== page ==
Government Jobs & the Predicament of the Educated Unemployed
Usman Jawed Siddiqi & Anirban Bhattacharya
As researchers in the Centre for Equity Studies, we have been grappling with the question of the lack of job creation in the India economy over the last few years. The crisis in the job market is no secret anymore. Despite the present government’s efforts to withhold or distort official data, a recent ‘leaked’ report from the National Sample Survey Office (NSSO) claimed that the unemployment rate in India has touched a 45-year high of 6.1 per cent in 2017-18. The Centre for Monitoring of Indian Economy (CMIE) estimated that the Indian economy lost 11 million jobs during 2018, and pegs the unemployment rate at 7.5% as on 25th April 2019. From the 5th Labour Bureau Employment Unemployment Survey (2015-16), we know that the unemployment rate among those with qualification of graduation and above was at an alarming 28.2% (as per usual status). 2 Among youth at large (15-29 year olds), it told a story of double digit unemployment.
A Study of Internal Migrants
To Vulnerable Occupations in Delhi
Harsh Mander and Gayatri Sahgal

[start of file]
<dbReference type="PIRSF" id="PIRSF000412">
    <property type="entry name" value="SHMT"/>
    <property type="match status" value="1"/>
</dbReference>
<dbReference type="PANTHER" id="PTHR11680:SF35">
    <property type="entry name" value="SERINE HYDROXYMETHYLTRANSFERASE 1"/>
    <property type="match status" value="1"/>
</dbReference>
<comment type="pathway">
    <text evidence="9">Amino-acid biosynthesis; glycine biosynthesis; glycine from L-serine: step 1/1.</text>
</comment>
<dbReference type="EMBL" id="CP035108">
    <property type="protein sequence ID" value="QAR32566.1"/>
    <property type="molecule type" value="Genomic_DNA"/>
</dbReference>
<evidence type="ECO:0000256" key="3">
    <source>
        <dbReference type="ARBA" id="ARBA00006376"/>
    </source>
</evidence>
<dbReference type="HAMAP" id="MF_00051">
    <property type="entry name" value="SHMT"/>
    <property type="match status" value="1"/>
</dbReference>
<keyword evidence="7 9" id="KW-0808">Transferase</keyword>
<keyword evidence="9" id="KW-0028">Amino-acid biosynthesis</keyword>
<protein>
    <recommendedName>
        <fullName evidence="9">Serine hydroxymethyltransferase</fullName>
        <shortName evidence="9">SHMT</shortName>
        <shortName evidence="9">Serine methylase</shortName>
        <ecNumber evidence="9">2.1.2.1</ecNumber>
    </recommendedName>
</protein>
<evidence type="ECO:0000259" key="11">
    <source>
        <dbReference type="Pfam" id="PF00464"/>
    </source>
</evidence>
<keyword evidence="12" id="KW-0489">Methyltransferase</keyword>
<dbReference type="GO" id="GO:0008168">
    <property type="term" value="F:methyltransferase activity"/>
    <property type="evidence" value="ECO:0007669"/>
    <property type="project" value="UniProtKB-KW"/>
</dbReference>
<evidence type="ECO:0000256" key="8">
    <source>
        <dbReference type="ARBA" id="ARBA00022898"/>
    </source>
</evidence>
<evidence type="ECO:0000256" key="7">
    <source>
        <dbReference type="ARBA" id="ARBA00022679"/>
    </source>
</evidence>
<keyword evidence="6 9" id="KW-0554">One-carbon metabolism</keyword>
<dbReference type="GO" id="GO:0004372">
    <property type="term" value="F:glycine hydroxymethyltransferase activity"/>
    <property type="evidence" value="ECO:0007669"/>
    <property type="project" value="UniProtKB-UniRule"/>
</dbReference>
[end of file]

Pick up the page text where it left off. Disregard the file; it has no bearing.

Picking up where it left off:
Millions of footloose and impoverished men, women and children in India, migrate from the countryside each year to cities – in crowded trains, buses, trucks and sometimes on foot – their modest belongings bundled over their heads, in search of the opportunities and means to survive. Some arrive alone; some are accompanied by family or friends. Some stay for a season, some several years, some permanently. Many tend to drift quickly to low-end, low paid, vulnerable occupations – picking waste, pulling rickshaws, constructing buildings and roads, or working in people’s homes. They service a city which does not welcome them. Forever treated as intruders and somehow illegitimate citizens, they live in under-served makeshift shanties, under plastic sheets, or on streets and in night shelters. Police and municipal authorities notoriously harass and drive them away. Laws protect them in theory, but rarely in practice. Their wage rates tend to be exploitative, illegal and uncertain, works hours long, and conditions of employment unhealthy and unsafe. They are often unable to easily access even elementary citizenship rights in the city, like the right to vote, a ration card, supplementary feeding for their children, and school admissions. Their numbers are substantial; their economic contributions enormous; yet internal migrants tend to remain in the periphery of public policy.